Looking back over the past year, these are some of the highlights of 2018 for OPT…
- Donating over $10,000 to local community organizations and causes such as the PA and Sequim Food Banks, scholarship funds for local high school kids, Operation Uplift, The Trey Green Guild, Dungeness Valley Health & Wellness, OMC Hospital Foundation, Boys and Girls Clubs of the Olympic Peninsula and many others! A big part of what makes our communities so special is the support we show one another as members; we love to be able to give back to the communities that support our business and families.
- Celebrating FIVE employees with 28+ years at OPT: Deborah Jacobs 28 years, Dawn Shideler 30 years, Beth Carter 31 years, Susanne Jerome 33 years, and Terri McCoppen 36 years! The knowledge and professionalism encompassed within this amazing group is second to none and we are so happy they each chose OPT as their professional home.
- Moving our Port Angeles operation into our beautiful new building was a daunting task after being in our old location for 25+ years. We didn’t move far, but the new building brought us opportunities to increase collaboration among staff for better communication with each other and clients. Plus we have a lovely yard we’re looking forward to enjoying next summer!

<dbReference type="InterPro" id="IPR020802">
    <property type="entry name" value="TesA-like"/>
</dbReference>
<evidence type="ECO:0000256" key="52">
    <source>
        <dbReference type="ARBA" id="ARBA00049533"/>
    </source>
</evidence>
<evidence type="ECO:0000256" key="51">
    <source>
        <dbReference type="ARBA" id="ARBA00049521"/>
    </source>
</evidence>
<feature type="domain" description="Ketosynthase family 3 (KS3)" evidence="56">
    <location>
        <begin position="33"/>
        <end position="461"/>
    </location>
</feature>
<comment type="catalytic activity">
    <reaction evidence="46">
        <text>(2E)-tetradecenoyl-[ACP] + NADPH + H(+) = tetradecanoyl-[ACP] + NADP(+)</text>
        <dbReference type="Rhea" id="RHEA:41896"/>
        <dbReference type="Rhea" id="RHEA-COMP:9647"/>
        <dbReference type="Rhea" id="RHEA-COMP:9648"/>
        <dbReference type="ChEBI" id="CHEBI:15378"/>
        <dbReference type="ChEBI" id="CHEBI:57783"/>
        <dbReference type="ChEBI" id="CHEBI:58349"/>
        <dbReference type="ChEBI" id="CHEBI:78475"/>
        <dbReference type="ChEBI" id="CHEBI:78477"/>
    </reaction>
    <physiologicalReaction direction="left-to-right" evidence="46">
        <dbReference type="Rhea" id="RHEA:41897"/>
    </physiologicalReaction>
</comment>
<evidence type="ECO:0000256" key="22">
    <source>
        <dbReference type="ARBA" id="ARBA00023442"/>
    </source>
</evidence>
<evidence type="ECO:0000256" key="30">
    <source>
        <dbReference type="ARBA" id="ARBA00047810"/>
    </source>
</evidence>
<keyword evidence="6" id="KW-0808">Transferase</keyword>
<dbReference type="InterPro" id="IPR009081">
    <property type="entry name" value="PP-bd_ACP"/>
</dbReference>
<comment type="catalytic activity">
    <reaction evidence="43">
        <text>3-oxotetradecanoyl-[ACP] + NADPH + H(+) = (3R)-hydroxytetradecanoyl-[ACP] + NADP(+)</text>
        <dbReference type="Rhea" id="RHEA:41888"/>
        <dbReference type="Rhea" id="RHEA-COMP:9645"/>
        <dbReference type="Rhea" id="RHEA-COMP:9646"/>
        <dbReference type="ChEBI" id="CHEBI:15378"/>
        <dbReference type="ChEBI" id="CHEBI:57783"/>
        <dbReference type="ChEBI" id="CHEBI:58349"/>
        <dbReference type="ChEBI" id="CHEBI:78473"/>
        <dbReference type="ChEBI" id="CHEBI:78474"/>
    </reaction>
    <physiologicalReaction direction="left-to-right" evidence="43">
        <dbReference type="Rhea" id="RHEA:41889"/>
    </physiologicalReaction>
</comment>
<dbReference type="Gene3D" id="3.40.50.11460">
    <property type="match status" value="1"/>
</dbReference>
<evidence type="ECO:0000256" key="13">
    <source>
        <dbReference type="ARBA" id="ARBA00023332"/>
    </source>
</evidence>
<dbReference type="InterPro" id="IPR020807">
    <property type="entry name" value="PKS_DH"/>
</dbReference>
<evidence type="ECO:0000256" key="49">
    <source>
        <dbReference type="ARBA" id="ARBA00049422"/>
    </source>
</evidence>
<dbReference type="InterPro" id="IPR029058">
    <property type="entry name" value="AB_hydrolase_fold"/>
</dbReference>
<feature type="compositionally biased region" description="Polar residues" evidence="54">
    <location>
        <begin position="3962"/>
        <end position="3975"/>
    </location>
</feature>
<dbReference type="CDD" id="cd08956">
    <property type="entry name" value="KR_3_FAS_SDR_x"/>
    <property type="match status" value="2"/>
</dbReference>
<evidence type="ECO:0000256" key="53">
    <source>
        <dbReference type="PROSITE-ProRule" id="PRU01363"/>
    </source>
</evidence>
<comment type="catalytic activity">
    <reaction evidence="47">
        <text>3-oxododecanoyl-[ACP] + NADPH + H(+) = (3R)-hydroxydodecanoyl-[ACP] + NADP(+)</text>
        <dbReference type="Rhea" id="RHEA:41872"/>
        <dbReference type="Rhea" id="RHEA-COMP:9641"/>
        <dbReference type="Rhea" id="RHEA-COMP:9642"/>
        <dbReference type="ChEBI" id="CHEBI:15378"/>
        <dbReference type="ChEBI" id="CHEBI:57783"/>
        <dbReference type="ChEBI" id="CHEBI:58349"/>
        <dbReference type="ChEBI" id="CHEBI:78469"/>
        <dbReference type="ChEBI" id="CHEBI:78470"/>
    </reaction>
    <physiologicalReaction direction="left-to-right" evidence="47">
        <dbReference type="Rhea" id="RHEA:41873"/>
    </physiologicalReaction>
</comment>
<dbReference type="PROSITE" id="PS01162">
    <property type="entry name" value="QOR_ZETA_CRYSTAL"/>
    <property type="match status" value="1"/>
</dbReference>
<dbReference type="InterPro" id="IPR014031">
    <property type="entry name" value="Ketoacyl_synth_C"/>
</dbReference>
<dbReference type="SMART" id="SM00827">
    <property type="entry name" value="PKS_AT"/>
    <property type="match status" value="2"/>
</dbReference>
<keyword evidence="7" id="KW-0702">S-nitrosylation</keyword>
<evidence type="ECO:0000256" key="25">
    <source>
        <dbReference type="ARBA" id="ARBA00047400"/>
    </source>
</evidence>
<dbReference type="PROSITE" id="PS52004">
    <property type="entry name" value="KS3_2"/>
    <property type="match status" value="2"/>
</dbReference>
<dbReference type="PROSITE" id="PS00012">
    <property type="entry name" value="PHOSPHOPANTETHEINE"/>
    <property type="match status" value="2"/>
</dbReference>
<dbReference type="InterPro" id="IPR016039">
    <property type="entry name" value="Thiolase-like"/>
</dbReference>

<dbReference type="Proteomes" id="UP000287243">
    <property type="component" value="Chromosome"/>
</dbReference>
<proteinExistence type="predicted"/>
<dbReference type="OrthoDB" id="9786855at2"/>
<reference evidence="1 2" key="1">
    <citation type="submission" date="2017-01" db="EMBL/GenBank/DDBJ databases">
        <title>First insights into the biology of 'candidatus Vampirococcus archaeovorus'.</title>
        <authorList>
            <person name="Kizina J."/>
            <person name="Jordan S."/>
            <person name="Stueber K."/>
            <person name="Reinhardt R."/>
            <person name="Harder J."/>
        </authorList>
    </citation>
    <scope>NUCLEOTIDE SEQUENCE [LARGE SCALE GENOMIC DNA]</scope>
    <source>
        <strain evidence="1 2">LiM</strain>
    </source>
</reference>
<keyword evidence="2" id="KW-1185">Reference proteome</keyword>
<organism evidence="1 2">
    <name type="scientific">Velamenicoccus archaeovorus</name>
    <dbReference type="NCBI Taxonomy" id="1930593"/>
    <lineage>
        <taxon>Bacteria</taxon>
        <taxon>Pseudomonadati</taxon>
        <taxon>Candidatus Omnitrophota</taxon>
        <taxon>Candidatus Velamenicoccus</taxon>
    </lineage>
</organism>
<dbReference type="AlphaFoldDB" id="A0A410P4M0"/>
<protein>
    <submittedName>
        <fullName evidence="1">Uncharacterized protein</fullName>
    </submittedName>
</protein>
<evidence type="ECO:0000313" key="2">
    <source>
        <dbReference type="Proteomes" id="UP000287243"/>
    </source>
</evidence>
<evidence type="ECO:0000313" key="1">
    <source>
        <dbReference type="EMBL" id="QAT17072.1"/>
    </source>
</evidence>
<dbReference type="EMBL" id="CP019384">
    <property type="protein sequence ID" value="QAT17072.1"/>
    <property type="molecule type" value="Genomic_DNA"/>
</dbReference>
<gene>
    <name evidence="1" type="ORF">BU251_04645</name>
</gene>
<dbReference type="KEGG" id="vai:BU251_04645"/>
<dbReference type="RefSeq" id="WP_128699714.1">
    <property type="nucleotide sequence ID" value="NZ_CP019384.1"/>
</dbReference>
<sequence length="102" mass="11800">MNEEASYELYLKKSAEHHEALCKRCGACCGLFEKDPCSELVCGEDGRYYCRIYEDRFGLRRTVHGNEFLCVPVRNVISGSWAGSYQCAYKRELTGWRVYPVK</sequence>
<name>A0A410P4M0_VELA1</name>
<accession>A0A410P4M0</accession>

- Growing our Contract Collections business to now include three full time employees working in the department. We’re glad to be able to offer our customers a full service local option for servicing their private loans and we’re excited to be offering those services to customers outside of Clallam County as well!
Technology is changing the face of the real estate transaction with both good and bad effect. As we all work to protect our clients from fraud we must always be on the look-out for the latest ways the criminals try to insert themselves into our transactions. We’re all familiar by now with email spoofing, but did you know the criminals can spoof your phone too? An app called SpoofCard allows a person to change what someone sees on their caller ID display when they receive a phone call. To spoof a call, a criminal will dial one of SpoofCard’s access numbers and enter the destination number followed by the phone number to appear on caller ID. As an example, a hacker could spoof a title company and call the buyer when it’s time to wire funds to close. The Federal Trade Commission reported that impostors made more than 250,000 spoofed phone calls in 2017 alone. This trend underscores the importance of making sure our clients know our procedures for sharing wire instructions (we don’t email them directly to the client) and that they ask for the transaction password (which they chose and set up with us) from any caller before they discuss the transaction.
We hope 2019 has gotten off to a great start for everyone and we look forward to a fantastic year!
~ Maureen and the OPT Crew